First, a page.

Total Guitar

Total Guitar July 2020

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Total Guitar is Europe’s best-selling guitar magazine, crammed full of songs to learn plus backing tracks. From the latest metal and indie hits to classic rock from the likes of Led Zeppelin and AC/DC, TG has more songs than ANY other guitar magazine!. Please note: This digital version of the magazine does not currently include the covermount items or content you would find on printed newsstand copies

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United Kingdom
Future Publishing Ltd
CHF 33.25
13 Ausgaben

in dieser ausgabe

1 Min.

Welcome to one of the most ambitious issues of Total Guitar we’ve ever made – our rundown of the Greatest Guitarists Of All Time. It’s a phrase I use with trepidation, because I do feel that the creative endeavour of music can’t really be measured. A guitarist’s influence? It’s a subjective topic. Popularity, maybe? Well, 2019’s end-of-year album chart is dominated by pop; guitar music doesn’t feature heavily. The all-time best-selling albums list offers a little more food for thought, but if it was the source for our greatest guitarists we’d only end up cherry picking. Clearly we had to bite the bullet, pin our colours to the mast and make our own list. We began by compiling a list’ of 250+ guitarists – a bit of a problem, if I’m…

1 Min.
the 10o greatest guitarists ever! ...and how to play like them!

Here’s the thing. Choosing our collective 100 favourite guitarists turned out to be just too darned tough for TG’s fanatical team of guitar nerds! So, armed with a ‘shortlist’ of over 250 players, we decided to ask you lovely readers to have the casting vote in an online poll on GuitarWorld.com. Here’s how it works. We took 170 guitarists from our big list and grouped them into six categories: classic rock, blues, heavy metal, shred, indie/alternative and a ‘best right now’ contemporary poll. Six categories and six polls later, we had some results. The winning guitarists make up 80 of the 100 you’ll see here. The other 20 are chosen by us. Read on for tips, profiles, interviews and lessons on all 100 players, including the man pictured here, Queen’s Brian…

26 Min.
one vision

What does it mean to you to come in at number one in Total Guitar’s poll of the greatest rock guitarists? “I’m absolutely speechless. I’m blown away. I have to say it’s completely unexpected. Obviously I’m deeply touched that people feel that way about me. I’m not under any illusions that, technically, I’m even on the tree of great guitarists. I guess this tells me that what I’ve done has affected people, and that means a great deal to me. I will never claim to be a great guitarist in the sense of, you know, a virtuoso. I guess I just try to play from my heart and that’s about it.” Perhaps you’d reflect on the players who came behind you in our poll? Jimi Hendrix was second. “Oh my god! Well, it…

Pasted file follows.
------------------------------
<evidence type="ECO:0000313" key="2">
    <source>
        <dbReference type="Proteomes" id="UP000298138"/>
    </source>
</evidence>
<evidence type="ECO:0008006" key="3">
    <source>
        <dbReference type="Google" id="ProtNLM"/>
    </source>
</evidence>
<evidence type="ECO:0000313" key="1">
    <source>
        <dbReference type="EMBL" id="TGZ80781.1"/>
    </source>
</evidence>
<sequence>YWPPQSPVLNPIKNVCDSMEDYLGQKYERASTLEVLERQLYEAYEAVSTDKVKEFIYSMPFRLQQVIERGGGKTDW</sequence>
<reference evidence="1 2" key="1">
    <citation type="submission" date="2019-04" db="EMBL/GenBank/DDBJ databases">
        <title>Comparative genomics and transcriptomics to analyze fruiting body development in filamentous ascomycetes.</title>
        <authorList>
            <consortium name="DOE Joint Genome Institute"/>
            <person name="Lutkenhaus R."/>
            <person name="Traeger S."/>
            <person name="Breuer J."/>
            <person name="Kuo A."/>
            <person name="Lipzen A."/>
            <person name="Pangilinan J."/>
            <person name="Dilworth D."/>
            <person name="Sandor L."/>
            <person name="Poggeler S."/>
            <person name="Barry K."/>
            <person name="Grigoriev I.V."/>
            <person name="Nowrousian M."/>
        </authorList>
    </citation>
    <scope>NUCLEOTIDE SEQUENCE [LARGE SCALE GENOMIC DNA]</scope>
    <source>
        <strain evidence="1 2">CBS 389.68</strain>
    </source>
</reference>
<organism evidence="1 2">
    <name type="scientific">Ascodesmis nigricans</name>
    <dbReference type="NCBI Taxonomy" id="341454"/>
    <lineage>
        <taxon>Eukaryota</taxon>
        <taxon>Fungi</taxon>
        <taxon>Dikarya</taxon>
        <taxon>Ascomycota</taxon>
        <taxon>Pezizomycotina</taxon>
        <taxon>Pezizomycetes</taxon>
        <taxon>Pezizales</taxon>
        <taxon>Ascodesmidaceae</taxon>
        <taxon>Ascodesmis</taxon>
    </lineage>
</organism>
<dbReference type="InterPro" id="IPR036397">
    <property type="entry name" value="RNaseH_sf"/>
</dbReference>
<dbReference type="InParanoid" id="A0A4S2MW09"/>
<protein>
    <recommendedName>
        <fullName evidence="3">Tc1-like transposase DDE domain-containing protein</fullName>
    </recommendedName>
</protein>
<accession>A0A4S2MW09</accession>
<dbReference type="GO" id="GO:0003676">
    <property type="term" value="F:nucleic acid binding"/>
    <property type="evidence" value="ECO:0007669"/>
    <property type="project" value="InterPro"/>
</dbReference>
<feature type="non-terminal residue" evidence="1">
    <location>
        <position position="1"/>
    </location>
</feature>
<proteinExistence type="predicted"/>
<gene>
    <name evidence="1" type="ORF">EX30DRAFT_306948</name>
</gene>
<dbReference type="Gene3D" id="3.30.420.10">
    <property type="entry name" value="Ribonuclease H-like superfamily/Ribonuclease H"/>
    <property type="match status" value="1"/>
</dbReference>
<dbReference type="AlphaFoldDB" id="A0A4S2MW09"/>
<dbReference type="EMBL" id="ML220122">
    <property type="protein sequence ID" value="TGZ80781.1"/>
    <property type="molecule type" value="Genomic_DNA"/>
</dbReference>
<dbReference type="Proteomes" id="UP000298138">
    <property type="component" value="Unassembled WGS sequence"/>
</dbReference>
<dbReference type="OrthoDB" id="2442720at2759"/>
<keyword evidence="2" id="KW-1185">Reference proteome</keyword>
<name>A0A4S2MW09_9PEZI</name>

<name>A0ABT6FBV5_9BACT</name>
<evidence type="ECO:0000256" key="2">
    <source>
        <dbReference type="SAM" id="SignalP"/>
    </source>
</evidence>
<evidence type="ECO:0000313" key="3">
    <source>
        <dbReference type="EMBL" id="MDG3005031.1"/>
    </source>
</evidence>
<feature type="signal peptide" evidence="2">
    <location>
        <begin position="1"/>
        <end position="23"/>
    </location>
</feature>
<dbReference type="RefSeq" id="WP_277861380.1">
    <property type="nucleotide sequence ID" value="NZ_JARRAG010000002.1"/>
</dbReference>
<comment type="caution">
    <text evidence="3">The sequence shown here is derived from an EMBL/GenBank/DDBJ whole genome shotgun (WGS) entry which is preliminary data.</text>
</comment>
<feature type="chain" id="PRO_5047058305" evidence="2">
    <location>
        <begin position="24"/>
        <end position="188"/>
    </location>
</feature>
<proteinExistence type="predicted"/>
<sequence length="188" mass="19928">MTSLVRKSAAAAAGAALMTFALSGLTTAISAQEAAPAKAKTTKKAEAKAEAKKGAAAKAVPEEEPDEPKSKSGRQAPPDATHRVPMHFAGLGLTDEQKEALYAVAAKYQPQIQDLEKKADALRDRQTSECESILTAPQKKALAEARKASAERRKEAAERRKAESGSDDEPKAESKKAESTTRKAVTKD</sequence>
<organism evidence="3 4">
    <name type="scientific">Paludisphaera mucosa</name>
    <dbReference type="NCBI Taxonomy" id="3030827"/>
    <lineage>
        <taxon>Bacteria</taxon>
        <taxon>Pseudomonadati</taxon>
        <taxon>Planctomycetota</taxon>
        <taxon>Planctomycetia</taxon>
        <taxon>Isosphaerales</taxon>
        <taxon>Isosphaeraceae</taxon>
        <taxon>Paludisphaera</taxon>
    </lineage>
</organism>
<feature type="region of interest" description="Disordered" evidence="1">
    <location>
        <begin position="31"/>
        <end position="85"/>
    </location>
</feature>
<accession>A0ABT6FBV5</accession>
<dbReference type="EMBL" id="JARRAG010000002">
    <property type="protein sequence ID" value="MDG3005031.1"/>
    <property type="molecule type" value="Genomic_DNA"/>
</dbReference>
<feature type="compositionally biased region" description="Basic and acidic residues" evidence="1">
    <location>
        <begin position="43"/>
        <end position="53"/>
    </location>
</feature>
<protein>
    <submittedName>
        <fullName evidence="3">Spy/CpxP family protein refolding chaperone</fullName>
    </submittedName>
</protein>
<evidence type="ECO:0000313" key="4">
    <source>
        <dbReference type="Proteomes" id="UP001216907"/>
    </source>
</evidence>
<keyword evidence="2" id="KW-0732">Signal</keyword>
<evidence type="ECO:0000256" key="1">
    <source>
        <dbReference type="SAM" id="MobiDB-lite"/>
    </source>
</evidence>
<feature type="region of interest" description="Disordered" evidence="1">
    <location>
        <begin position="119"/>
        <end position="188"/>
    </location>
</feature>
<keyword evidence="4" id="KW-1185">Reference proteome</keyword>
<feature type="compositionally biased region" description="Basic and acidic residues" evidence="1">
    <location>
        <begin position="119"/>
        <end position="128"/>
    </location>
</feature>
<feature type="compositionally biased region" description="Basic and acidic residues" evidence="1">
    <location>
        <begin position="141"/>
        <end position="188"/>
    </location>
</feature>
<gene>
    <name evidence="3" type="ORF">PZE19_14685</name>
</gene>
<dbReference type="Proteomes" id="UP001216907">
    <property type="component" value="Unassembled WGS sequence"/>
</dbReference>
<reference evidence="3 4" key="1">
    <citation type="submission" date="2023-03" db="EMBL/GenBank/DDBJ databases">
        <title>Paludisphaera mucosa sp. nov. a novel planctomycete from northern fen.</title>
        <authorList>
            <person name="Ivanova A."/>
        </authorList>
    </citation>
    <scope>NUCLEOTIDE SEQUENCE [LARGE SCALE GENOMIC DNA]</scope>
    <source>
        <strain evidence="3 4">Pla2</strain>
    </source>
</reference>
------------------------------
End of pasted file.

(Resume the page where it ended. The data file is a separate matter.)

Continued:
1 Min.
hammer for all

“I did a version of Hammer To Fall on one of my Instagram micro-concerts. I invited people to jam along with that. There’s a hashtag (#jamwithbri) and loads of people did [jam along], so it’s great! The hashtags are great because it enables me to go and look for the interactions that people have entered into. “Hammer To Fall... I think it’s about attitude, really. Most people can play an A chord [laughs], if they’ve been playing the guitar for any length of time. That riff is an A chord and then two fingers added on to turn it into a D chord with an A bass. That’s the riff, really. “That’s all it is. But it’s about attitude. It’s about how you hit it and the emphasis on which strings you’re…

5 Min.
the works brian may’s 20 greatest guitar moments

KEEP YOURSELF ALIVE (QUEEN, 1973) As the opening track on their debut, the May-penned Keep Yourself Alive serves as one hell of a mission statement. The flanged rhythm gallop and bluesy leads explode with metallic thunder and his classically tinged, harmonised solo set the bar high right from the off. SEVEN SEAS OF RHYE (QUEEN II, 1974) The closing number on Queen’s sophomore release, written by Freddie Mercury, features one of May’s more aggressive solos, a minor section brilliantly sandwiched in between staccato major runs caked in delay. BRIGHTON ROCK (SHEER HEART ATTACK, 1974) By the time the quartet were working on their third album, their classic pop-driven sound was starting to solidify. That said, moments like the solo in Brighton Rock proved May could easily give Jimmy Page a run for his money and…

1 Min.
seven proficien-cies of bri…

1. FINGER VIBRATO Brian’s elegant vibrato is a cornerstone of his playing Make sure you're able to bend up to a note and add vibrato below the pitch you’ve bent to for a typical Brian style vibrato. 2. GUITAR VIBRATO Brian’s pick-hand rarely strays from the guitar’s vibrato arm Keep one or two free picking-hand fingers in contact with your guitar’s whammy bar. Brian uses it on chords, arpeggios, solos – everything, really! 3. PICKING DYNAMICS You know about Brian’s preference for a sixpence, but… Despite using a metal coin for a pick Brian’s touch ranges from firm to very gentle, even switching to fingerstyle at times. 4. CLEANING UP Every guitar has a volume control. Use it for clean tones Brian’s signature cleans aren’t always that clean. Often he'll keep his drive tone dialled in and just back off his…